What in the world is going on with job seekers? Survey after survey this year has researchers determined to find out what’s going on, and a new survey by Indeed reveals that benefits hold more weight in talent acquisition. There is a marked lack of urgency for those looking to return to work.
This raises two important questions: what is driving this lack of urgency, and what can employers do about it?
Initially, many employers and pundits wanted to blame higher Unemployment Insurance payments, government stimulus programs, mortgage and eviction moratoriums, fear of COVID-19, and higher chances of exposure that might come with in-person work.
Restaurants, grocery, retail, and other “essential” industries embraced these explanations, but as those benefits expire or run out, employees are not eagerly flocking back to these careers. In fact, employers are concerned about a shorthanded holiday season that could drive more shoppers to check out online and opt for delivery–a field experiencing its own issues.
Despite time running out on extra unemployment insurance, extended welfare benefits, and stimulus payments, employees seem to be flush with cash and savings, and now cite employed spouses and a simplified lifestyle for why they aren’t actively seeking employment.
One of the key findings of the Indeed survey is that among those who are jobless, active job search, urgent or not, has remained steady since June at around 32%. Most are passively searching for work, if at all.
Nearly as interesting is that among those who are employed, the percentage looking for work spiked at 30% in July (from 20% in June) and remains steady at just over 25%. Earlier this year, a global survey by Microsoft revealed that nearly 40% of workers were seeking a new job or even a career change.
That’s a tough reality check for employers, as is the fact that 1 in 5 employees in that same survey said their employers don’t care about their work/life balance. The very face of work is changing, and those businesses that adapt will be rewarded. The rest? Well, as many employers are discovering, you can’t run your business without people. Employees know it, and they are focused on more than just a salary.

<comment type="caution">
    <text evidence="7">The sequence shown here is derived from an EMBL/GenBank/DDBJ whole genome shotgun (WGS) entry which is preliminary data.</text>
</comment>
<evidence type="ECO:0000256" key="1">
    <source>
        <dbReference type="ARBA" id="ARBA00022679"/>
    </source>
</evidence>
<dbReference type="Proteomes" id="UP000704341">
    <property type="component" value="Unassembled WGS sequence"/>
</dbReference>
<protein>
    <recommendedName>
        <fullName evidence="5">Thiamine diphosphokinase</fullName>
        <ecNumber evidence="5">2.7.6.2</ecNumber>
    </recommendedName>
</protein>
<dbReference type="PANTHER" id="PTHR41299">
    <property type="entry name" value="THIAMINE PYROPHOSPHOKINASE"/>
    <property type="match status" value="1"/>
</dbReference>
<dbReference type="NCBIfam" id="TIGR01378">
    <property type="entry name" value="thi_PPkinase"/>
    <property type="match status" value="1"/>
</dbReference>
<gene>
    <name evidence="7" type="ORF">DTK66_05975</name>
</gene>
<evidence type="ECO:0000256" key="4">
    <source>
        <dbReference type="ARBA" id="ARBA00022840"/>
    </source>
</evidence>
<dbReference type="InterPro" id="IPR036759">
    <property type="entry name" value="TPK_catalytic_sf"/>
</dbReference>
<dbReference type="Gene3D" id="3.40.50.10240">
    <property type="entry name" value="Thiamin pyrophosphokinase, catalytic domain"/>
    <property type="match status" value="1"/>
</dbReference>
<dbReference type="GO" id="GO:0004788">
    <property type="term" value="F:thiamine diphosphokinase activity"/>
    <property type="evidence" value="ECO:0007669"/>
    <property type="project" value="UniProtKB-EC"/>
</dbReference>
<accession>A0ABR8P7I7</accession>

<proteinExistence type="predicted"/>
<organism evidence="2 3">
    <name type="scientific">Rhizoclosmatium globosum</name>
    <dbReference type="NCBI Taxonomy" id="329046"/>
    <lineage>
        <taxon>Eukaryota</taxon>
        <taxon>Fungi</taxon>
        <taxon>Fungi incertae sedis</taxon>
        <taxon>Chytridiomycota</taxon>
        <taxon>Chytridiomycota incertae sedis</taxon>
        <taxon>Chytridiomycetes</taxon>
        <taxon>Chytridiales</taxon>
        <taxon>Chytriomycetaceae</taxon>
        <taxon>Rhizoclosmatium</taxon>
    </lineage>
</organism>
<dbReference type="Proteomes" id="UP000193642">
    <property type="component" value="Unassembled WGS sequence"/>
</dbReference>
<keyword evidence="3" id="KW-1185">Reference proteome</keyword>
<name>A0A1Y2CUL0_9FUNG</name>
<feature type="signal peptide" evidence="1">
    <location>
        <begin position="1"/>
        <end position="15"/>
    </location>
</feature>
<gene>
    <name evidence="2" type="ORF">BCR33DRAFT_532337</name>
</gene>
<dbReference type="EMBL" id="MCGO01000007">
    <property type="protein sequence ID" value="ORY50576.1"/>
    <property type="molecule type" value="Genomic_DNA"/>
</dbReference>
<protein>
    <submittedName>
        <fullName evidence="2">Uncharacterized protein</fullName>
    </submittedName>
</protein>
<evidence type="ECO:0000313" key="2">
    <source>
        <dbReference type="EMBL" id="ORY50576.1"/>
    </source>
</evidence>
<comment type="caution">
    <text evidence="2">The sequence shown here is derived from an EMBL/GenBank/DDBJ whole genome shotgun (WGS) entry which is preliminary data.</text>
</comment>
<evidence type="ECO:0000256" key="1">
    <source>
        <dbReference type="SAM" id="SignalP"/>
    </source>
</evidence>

The Microsoft survey also reveals what others have been saying all along: once employees got a taste of working at home, some miss the office, some want to remain at home full time, but most are looking for some kind of hybrid solution.
Essentially, this means that for professions where it is possible, employees want the freedom to work how and when they want. In another survey, conducted by Censuswide for Promoleaf, while most employees want continued flexibility, they also want more engagement. And perks, raises, and bonuses don’t count. They want meaningful benefits.
And for those who can’t work remotely? In large part, retail and other workers are looking for more stability in their schedules, better benefits and pay, and a greater amount of paid time off, parental leave, and a clearer career track.
Most are looking to be treated like the essential workers they are, and if not they’re perfectly willing, at least for the moment, to stay out of work or even pursue additional education and a career change. They’re looking for a more ideal situation, and the current demand for employees means they can hold out for the very best deal.
Many employers are increasingly turning to teens and young college workers. They’re more likely to work nights and weekends, settle for lower pay, and work a flexible schedule. However, a recent study of Gen Z shows they want more, too.
The clear takeaway? No matter what the age or industry of the applicant, benefits will play a huge role in talent acquisition going forward.
What can employers take away from this?
Big companies are turning to large salary bumps, bonuses, and other incentives to lure reluctant workers, but clearly, it will take more than that to get them through the door. Benefits and perks will play a major role, but there’s more.
Employees want to know the salary and at least something about perks and benefits before they apply. A vague list of benefits or the phrase “Salary DOE” will no longer do the trick. Many employment sites are seeing an increase in traffic and job listing views, but no increase in applicants.
Want to get that potential employee to click “Apply Now”? You’re going to need to tune up your outreach and your job descriptions.
It’s not impossible, even in this market, to find the right talent for the job. But in an employees’ market, the burden of enticement rests with the employer. Recruitment, like work, may have changed forever. Only time will tell if the market shifts again. But for now, it’s not just work-from-home that’s causing disruption.
It’s the option to not work at all, and just stay home. Until that changes, "Help Wanted" signs will be a permanent fixture in the windows of many businesses.
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